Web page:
This can be tricky if it’s a new project you’ve not had experience with before, or there’s lots of features.
So we created a tool to help…
Feature Estimator, a tool to help break the project down and estimate timings. You can send it to your team members to fill in, or screen share and work on it collaboratively.
This will help break the project down, build in buffers, and provide a more accurate estimate.
As you gain more experience this will get much quicker, until then we recommend timing any project work you do. This will help build a picture of how long tasks typically take.
💡 Tip: If you’re outsourcing some of the labour ensure they’re marked as a contractor by checking the box. PriceUp will automatically add a markup to the final estimate. You can tweak the percentage of this in the settings.
This section is often forgotten, and it’s so important! Make sure to list out every outgoing business expense and how much it costs you per annum.
The total is then divided by the number of working days you have in a year. If you work certain days then you can update this number in the Settings. Make sure to account for holidays, potential sick days and bank holidays.
The total will let you know how much it costs to run your business per day and we’ll build it into the project cost later.
Think about what expenses this project will incur. We’ve added some common examples. This helps build an accurate estimate for the project.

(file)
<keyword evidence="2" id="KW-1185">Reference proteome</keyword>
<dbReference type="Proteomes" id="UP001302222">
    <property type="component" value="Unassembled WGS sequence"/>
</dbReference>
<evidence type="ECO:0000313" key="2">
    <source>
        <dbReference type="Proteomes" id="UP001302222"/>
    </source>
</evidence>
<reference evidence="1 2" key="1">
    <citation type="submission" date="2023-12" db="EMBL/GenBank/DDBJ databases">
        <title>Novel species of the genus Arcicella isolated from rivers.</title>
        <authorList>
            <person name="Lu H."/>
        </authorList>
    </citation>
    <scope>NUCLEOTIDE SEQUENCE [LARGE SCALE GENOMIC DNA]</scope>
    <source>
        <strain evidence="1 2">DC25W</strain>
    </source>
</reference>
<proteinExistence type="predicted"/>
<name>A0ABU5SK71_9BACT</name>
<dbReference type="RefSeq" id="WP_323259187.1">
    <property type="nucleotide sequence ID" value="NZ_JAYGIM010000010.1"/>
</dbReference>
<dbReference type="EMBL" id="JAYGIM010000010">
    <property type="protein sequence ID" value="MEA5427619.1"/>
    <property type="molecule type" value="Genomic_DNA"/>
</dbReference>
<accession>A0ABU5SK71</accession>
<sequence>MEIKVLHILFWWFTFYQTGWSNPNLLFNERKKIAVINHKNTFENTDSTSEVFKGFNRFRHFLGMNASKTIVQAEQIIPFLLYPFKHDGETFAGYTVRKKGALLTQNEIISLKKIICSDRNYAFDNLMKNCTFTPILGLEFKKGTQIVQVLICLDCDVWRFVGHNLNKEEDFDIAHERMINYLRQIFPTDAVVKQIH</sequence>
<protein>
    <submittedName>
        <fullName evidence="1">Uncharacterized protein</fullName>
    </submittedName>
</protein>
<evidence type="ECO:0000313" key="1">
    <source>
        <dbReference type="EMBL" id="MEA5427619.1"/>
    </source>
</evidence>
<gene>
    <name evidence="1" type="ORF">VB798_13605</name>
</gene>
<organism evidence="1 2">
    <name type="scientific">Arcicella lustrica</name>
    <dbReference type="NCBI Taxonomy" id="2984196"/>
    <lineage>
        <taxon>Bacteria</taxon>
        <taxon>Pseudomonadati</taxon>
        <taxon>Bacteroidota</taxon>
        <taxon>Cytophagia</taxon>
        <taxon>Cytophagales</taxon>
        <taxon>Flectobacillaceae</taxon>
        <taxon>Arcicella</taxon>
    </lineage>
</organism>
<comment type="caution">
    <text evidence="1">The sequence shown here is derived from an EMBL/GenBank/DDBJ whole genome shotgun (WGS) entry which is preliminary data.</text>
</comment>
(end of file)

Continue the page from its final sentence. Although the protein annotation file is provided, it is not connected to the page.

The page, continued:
Other notable items would be to add in some Contingency, Added Value or Extra Risk. It’s good practice to build in some buffer, in case anything crops up. Hope for the best, prepare for the worst.
Once the above is complete, you’ve got a realistic idea of what it will cost your business to make this project happen. Nice!
Last but not least is Settings, once you’ve found what works for you this area may not change all that much.
📊 Profit margin
So often as a freelancer you only think about your day rate. But as a business you should be accounting for profit too.
Reinvest your profits to scale your business. This could mean training, marketing, hiring staff or developing products to add additional revenue streams.
🗓 Project management
All projects big or small require project management, at minimum we add 10% on top of the total project cost.
Depending on the project, how many parties involved, or there’s a lot of back and forth it’d be wise to increase it. This will avoid eating into your profit margin.
If you have a dedicated project manager then you can put this to 0% and add them in the labour section.
🎗 Charity discount
If you’d like to offer a charity discount to your client then this is the area to add it. PriceUp will automatically discount the rate from the project estimate.
📈 Contractor markup
Always remember to add some markup to any external labour you bring in for their services. Should the project go over budget then there’s some extra leeway too.
The amount of markup will depend on the size of the project and the type of client. Play around with this figure as you see fit, we usually kick off with 50%.
To apply this markup make sure you check the “Contractor?” checkbox next to the external contractor in the Labour section.
Bonus! The Project Gauge
Taking on a project is a commitment of your time. Rather than go on feels we found it helps to score a project on its merits. So we created the Project Gauge - feel free to add your own considerations to it.